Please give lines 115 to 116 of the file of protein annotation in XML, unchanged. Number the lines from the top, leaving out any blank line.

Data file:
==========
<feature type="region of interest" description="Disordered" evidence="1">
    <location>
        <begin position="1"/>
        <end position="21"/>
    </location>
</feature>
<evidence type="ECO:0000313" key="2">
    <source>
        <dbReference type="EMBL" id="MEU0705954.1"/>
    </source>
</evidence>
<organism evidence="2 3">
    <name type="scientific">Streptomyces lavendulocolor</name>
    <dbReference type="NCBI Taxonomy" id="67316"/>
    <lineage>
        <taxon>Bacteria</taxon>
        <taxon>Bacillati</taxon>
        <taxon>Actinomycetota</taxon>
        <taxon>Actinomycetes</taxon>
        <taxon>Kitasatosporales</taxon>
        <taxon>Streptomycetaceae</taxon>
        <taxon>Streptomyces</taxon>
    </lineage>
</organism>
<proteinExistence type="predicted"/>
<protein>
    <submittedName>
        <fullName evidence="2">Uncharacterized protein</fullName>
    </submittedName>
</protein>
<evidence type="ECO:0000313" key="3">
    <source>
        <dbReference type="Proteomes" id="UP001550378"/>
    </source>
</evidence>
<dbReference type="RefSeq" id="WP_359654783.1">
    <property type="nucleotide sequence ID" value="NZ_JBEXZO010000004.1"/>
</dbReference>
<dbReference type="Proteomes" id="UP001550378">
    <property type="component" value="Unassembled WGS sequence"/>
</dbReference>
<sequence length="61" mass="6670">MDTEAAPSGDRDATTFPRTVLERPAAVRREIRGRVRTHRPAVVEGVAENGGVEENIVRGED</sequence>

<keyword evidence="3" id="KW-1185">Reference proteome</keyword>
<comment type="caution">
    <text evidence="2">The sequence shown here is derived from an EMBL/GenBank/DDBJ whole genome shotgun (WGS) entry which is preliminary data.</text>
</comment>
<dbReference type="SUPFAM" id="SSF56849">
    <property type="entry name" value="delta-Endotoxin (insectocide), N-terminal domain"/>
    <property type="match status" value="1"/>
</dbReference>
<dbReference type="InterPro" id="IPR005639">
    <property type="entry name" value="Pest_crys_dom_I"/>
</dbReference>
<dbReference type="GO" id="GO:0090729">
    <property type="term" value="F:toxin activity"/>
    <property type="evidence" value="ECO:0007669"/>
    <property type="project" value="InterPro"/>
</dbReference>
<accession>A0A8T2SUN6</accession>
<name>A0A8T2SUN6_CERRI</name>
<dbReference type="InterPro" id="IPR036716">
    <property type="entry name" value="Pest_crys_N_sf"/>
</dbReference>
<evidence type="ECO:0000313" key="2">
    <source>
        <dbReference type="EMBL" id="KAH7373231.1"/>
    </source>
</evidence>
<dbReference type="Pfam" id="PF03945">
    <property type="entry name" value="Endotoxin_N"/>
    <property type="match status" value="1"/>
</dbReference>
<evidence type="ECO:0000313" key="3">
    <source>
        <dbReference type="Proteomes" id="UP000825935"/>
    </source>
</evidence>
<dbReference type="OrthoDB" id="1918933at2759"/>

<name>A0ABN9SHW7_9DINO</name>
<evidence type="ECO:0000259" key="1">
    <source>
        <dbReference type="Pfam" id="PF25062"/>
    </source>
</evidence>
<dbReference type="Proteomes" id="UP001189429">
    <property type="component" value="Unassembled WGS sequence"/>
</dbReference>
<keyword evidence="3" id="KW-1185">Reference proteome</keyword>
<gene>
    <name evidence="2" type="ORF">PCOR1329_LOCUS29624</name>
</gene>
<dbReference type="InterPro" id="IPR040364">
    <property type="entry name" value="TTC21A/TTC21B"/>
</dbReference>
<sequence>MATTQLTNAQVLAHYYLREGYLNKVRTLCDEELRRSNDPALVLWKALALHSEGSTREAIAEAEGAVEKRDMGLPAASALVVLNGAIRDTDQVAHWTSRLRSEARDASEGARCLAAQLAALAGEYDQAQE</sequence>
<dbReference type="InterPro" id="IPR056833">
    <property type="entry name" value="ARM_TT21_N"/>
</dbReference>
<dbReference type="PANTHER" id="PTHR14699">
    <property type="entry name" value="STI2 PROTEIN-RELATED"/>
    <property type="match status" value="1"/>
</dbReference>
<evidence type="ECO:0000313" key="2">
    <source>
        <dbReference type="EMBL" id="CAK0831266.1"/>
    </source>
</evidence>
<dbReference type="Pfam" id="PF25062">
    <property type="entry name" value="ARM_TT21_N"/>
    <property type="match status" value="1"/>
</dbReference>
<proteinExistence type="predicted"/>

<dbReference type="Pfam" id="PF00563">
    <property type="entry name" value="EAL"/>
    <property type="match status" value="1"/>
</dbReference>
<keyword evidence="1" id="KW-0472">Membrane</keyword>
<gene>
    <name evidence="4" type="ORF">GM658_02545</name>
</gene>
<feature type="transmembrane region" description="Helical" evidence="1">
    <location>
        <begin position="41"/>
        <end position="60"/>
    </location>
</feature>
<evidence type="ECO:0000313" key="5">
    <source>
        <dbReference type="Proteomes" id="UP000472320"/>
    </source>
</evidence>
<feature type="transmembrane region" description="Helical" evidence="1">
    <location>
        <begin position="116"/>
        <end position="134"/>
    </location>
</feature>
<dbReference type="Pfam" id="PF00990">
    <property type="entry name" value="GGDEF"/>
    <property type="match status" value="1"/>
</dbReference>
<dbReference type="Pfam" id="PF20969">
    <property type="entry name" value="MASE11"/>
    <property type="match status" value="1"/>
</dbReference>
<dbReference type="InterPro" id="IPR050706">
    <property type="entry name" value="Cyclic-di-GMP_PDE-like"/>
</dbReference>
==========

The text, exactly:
    <property type="match status" value="1"/>
</dbReference>